Medicare and/or Medigap Acceptance by Doctors

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More on the Balance-Billing Conundrum

By Dr. David Edward Marcinko; MBA, CMP™

[Publisher-in-Chief]

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In light of the large number of elderly people, hospitals and doctors often accept Medicare and Medigap coverage without charging above the fees specified by these health insurance programs [ie., do not “balance-bill”].

Other doctors however, do not accept the specified Medicare fees and charge above those fees on a “balance billing” basis (i.e., charging more for their services than the Medicare or Medigap reimbursement schedules provided).

Balance Billing Limitations

Providers are not permitted to “balance bill” more than 15 percent above the schedule amounts. In many circumstances, “balance billing” is limited even further or forbidden outright on a contractual basis with private plans, insurance companies, HMOs, MCOs, etc.

Physician Refusal

Originally, it was projected that “balance billing,” or the refusal of leading medical specialist physicians to accept Medicare for payment, would increase as Medicare fees were further reduced. This apparently did not happen during the last several years.

However, as many managed care plans and HMOs are now reimbursing physicians and other providers at fee schedules considerably below Medicare rates in 2008, this refusal may finally be emerging in some cases. But, we trust it will not be dishonestly sought through inappropriate balance billing.

Assessment

A number of organizations, including the American Association of Retired Persons (AARP), assist seniors with submitting medical bills. After a major health setback, however, seniors may want to rely on health insurance claim specialists to have all their medical expenses properly and speedily processed for reimbursement.

Conclusion

In many cases, traditional Medicare (but not Medicare+ programs) is now the payer of choice for many physicians. And so dear colleagues; either sign-on or refuse, but play by the rules. User opinions and comments, sent to the Medical Executive-Post, are appreciated.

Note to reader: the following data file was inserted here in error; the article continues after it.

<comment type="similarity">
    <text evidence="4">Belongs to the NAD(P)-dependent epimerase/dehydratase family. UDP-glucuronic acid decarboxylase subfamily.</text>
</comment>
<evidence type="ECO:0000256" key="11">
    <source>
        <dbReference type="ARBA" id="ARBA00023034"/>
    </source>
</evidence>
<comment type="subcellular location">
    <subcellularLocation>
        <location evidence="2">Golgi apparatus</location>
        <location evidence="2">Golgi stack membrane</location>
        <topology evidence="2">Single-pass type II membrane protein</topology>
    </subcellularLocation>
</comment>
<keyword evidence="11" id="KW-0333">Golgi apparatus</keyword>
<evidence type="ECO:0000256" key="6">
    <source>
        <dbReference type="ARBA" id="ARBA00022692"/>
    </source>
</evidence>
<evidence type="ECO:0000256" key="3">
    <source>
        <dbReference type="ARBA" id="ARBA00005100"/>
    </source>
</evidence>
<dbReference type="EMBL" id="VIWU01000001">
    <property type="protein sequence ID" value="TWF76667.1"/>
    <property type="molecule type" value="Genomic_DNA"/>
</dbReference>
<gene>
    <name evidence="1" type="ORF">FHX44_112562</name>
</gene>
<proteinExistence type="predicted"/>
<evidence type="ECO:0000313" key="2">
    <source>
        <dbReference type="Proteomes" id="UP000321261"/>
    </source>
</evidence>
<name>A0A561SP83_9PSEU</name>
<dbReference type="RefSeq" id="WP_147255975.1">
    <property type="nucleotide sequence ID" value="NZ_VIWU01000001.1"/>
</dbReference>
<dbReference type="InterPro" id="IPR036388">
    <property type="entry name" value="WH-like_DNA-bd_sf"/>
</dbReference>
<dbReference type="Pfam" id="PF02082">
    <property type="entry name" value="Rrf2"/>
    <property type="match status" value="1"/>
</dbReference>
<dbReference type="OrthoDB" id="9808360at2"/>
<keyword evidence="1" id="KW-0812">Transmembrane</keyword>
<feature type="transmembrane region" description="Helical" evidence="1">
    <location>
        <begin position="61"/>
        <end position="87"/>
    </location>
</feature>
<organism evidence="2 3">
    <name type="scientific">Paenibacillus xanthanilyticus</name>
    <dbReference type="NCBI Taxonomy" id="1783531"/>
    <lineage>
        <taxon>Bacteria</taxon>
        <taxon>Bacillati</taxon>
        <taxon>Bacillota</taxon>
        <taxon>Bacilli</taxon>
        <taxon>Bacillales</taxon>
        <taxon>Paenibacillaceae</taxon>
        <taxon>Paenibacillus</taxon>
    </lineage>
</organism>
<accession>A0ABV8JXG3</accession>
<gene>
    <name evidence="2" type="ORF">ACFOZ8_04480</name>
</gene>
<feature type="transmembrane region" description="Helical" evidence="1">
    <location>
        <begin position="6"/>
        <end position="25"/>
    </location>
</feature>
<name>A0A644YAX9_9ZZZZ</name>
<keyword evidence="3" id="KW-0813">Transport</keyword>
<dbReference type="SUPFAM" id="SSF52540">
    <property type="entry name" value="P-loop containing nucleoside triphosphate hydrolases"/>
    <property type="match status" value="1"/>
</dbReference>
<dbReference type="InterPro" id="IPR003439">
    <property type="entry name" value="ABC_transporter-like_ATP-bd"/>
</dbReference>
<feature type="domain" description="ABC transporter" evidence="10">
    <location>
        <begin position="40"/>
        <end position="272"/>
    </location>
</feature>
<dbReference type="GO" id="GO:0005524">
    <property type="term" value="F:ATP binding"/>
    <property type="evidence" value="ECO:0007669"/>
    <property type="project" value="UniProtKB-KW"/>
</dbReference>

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Related Information Sources:

Practice Management: http://www.springerpub.com/prod.aspx?prod_id=23759

Physician Financial Planning: http://www.jbpub.com/catalog/0763745790

Medical Risk Management: http://www.jbpub.com/catalog/9780763733421

Healthcare Organizations: www.HealthcareFinancials.com

Health Administration Terms: www.HealthDictionarySeries.com

Physician Advisors: www.CertifiedMedicalPlanner.com

Speaker: If you need a moderator or speaker for an upcoming event, Dr. David E. Marcinko; MBA – Publisher-in-Chief of the Executive-Post – is available for seminar or speaking engagements. Contact: MarcinkoAdvisors@msn.com  or Bio: www.stpub.com/pubs/authors/MARCINKO.htm

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One Response

  1. 1 in 5 Medicare Beneficiaries Have a Medigap Policy

    Kaiser Family Foundation recently released an analysis of Medigap coverage for Medicare beneficiaries under age 65. Here are some key findings from the report:

    • 11 million people on Medicare (20%) have a Medigap policy.
    • 2% of people under 65 with disabilities have a Medigap policy.
    • 1 in 5 Medicare beneficiaries under 65 have no supplemental coverage.
    • Medicare covers 9 million people under 65 with disabilities.
    • 31 states require insurers to provide Medigap policies to beneficiaries under age 65.
    • Average Medicare Part A and B spending was $9,281 for beneficiaries under 65.

    Source: Kaiser Family Foundation, September 27, 2016

    Like

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